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15 of the Most Controversial Books in the Western Canon

In Uncategorized on June 16, 2010 at 12:00




None of these books should have been proscribed, looking back.So also some of our views on current issues right now.

Whether it’s to join a debate, exercise those First Amendment rights, or get a piece of the scandal, everyone loves – to hate, potentially – a controversial book.

In chronological order, here are fifteen of the most controversial Western books from across the spectrum of scandal. We hope you find yourself intrigued, enlightened, enraged, or some combination thereof.

1. Open and Smut Case

Who: John Cleland

What: Memoirs of a Woman of Pleasure (a.k.a. Fanny Hill)

When: 1748-49

Why: Explicit sexuality

How: Considered the first erotic novel in the English language, Fanny Hill tells the story of a country girl forced into prostitution in eighteenth-century London. Cleland wrote the book while finishing a sentence in debtors’ prison only to be re-arrested for obscenity after the book’s release.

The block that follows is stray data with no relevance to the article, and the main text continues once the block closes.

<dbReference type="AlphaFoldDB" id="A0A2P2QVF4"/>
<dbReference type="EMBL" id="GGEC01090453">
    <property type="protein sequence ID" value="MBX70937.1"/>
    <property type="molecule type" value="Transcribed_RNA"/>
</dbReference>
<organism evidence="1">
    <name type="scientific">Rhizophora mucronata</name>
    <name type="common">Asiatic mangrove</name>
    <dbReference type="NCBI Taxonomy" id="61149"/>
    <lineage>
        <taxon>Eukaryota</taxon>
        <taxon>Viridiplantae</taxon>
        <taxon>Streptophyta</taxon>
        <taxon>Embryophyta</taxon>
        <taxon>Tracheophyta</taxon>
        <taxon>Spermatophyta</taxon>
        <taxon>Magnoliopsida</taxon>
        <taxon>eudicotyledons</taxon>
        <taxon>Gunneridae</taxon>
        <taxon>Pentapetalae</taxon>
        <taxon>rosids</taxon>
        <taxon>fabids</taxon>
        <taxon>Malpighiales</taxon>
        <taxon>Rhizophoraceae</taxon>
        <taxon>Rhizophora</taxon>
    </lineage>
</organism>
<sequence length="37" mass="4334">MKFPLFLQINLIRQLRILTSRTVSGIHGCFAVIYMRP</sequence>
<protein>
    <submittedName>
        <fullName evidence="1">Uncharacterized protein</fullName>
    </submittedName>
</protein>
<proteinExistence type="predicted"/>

The novel has been banned, confiscated, and smuggled in countries around the world throughout its 260-year history. Its publication was illegal in the US until a 1966 Supreme Court case ruled that it had redeeming social importance as a work of literature. Since then, no American court has been successful in ruling that a book is obscene.
2. Capital Offensive

Who: Karl Marx and Friedrich Engels

What: The Communist Manifesto

When: 1848

Why: Challenging capitalism

How: As the book that effectively split the political world in half for the better part of a century, The Communist Manifesto needs little introduction. Marx and Engels’s criticism of (and proposed alternative to) capitalism is more theoretical than practical, barely addressing the real-world possibilities behind the ideology.

Nevertheless, the book set off a chain of events that eventually led to the implementation of communism in four continents and several close calls for global nuclear war. Lest we overlook the tragic irony, the Soviet take on this German manifesto was also used to keep East Germany under lock and key for 40 years.
Read On…
http://www.shmoop.com/news/2010/05/24/most-controversial-books/

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